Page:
A brief explanation of the false ego, the essence and the ego:
There are certain things which are born with us, the basis of man’s physical and mental make-up. Physical characteristics, tendencies, preferences, etc. They belong to an essence. For example, a person born with brown eyes, with a talent for painting, or with a specific feature. If the person develops correctly and balanced, the essence grows and develops parallel to the ego. In the case of an unbalanced development, the essence ceased to develop at a very young age.
The false ego:
An ego that developed in an improper and unbalanced way. That includes all the perceptions which a man acquires throughout his life by imitation: opinions, conceptions, etc. The false ego contains within itself contradictory characteristics that cannot coexist at the same time. Those characteristics cannot manifest themselves at the same time. Every time we look at the false ego, we can discover different opposing sides. Sometimes we see more of it, and sometimes we will see some particular characteristics. The false ego is not interested in spiritual development and considers it deadly. It only cares about growing at the expense of the essence. This is the reason why in most cases the contempts and affections of the false ego will be vastly different from those of the essence.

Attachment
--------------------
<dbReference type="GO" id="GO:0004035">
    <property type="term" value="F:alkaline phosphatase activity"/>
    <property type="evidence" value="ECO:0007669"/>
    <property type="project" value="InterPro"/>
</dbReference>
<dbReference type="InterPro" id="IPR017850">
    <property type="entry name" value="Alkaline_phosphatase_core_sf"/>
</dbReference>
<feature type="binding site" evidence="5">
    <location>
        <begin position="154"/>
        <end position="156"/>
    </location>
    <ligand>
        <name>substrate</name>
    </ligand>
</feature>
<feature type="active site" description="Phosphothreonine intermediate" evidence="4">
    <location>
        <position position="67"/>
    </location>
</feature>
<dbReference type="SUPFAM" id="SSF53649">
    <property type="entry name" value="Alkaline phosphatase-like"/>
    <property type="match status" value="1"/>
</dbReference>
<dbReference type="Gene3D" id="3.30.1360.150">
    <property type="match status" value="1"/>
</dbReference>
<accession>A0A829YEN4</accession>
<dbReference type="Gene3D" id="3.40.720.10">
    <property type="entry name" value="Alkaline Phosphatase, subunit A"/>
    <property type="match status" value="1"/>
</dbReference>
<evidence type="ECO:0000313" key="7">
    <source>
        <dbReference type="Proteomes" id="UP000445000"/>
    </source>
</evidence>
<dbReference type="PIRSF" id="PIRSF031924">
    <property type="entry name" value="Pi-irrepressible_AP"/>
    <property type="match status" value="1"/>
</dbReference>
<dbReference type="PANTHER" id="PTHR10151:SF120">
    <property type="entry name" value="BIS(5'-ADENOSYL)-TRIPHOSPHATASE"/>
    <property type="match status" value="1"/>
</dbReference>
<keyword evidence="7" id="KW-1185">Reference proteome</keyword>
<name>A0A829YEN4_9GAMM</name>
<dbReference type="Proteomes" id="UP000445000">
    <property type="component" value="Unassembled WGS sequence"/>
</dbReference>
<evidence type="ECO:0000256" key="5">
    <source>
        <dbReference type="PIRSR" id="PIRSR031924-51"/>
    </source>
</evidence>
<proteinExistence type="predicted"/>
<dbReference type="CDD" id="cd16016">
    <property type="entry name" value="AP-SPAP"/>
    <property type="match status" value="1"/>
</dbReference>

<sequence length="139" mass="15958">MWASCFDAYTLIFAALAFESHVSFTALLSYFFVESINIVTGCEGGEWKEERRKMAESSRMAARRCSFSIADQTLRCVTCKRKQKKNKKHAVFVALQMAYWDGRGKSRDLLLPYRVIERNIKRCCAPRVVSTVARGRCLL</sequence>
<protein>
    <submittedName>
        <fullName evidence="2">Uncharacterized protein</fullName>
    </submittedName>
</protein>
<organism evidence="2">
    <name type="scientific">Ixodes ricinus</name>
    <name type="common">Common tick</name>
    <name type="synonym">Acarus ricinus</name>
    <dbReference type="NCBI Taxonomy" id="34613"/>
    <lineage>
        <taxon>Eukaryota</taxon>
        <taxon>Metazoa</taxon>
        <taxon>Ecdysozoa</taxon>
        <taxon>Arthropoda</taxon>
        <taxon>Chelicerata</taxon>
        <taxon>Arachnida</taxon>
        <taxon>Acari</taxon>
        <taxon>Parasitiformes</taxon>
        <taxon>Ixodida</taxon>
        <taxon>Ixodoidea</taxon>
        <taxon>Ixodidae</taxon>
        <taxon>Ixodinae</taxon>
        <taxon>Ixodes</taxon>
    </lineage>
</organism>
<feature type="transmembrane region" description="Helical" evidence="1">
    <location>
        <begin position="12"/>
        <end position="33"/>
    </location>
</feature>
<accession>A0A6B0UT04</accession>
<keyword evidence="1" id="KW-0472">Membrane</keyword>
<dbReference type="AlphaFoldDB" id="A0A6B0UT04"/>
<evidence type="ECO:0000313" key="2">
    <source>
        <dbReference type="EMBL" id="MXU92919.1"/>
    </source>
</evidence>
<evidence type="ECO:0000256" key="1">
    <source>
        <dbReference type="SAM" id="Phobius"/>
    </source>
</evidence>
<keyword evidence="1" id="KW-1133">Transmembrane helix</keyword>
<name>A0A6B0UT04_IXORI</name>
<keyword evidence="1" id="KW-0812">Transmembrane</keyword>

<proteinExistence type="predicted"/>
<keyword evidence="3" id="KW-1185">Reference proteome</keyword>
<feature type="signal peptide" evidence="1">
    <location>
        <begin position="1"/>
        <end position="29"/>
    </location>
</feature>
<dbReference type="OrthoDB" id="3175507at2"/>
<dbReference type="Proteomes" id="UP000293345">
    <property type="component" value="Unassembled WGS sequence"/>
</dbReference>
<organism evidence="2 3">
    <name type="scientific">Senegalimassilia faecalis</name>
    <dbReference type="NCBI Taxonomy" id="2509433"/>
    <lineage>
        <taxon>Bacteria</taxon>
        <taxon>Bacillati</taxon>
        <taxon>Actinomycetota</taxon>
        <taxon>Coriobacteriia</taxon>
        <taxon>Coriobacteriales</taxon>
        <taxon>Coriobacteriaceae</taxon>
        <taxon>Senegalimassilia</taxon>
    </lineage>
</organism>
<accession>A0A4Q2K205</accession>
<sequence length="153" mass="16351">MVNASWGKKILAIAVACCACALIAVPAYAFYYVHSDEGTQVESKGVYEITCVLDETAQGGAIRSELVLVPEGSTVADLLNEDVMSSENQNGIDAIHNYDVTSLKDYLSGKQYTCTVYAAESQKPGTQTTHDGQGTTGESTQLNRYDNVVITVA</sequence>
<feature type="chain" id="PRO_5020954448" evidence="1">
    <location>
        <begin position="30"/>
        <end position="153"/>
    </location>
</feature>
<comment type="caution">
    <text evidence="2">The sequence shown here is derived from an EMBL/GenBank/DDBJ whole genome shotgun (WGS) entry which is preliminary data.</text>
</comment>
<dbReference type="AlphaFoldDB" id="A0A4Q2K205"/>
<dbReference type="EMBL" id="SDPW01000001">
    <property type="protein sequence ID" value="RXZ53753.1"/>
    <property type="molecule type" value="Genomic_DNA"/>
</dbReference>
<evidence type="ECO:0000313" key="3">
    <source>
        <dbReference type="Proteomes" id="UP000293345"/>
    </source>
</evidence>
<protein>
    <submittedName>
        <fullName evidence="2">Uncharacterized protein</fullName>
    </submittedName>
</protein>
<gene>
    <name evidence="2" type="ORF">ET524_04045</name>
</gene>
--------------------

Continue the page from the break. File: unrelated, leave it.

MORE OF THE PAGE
Ego, or real ego:
An ego which develops in a balanced way, which supports the development of the essence. At some point, it must make room for the “real me (I)” and cease to exist.
So far The Fool imagined he has the will and the power to do, he imagines himself free and conscious! As long as he keeps deluding himself that he has all of these abilities, he is not able to develop! The most significant lie that The Fool told himself is “I’m conscious.” In reality, not only is he not conscious, he does not even understand the meaning of the word. He heard various explanations about how he’s not really free and conscious, and he may have believed some of them, but deep down in his heart he still considered himself a free man.
Now by dividing attention and self-remembrance (“Temperance” card), he is capable of real and honest self-observation; in other words, he can descend to the underworld and see his real situation. What The Fool sees in the underworld we can learn from “The Devil” card, which faithfully describes Plato’s Allegory of the Cave.
The Allegory of the Cave deals with the state of man and his options for self-development. The allegory may be interpreted in various ways, but what interests us, as the author mentioned, is the attitude toward life on earth and soul’s way upward, and in particular, the difficulties it faces on its way.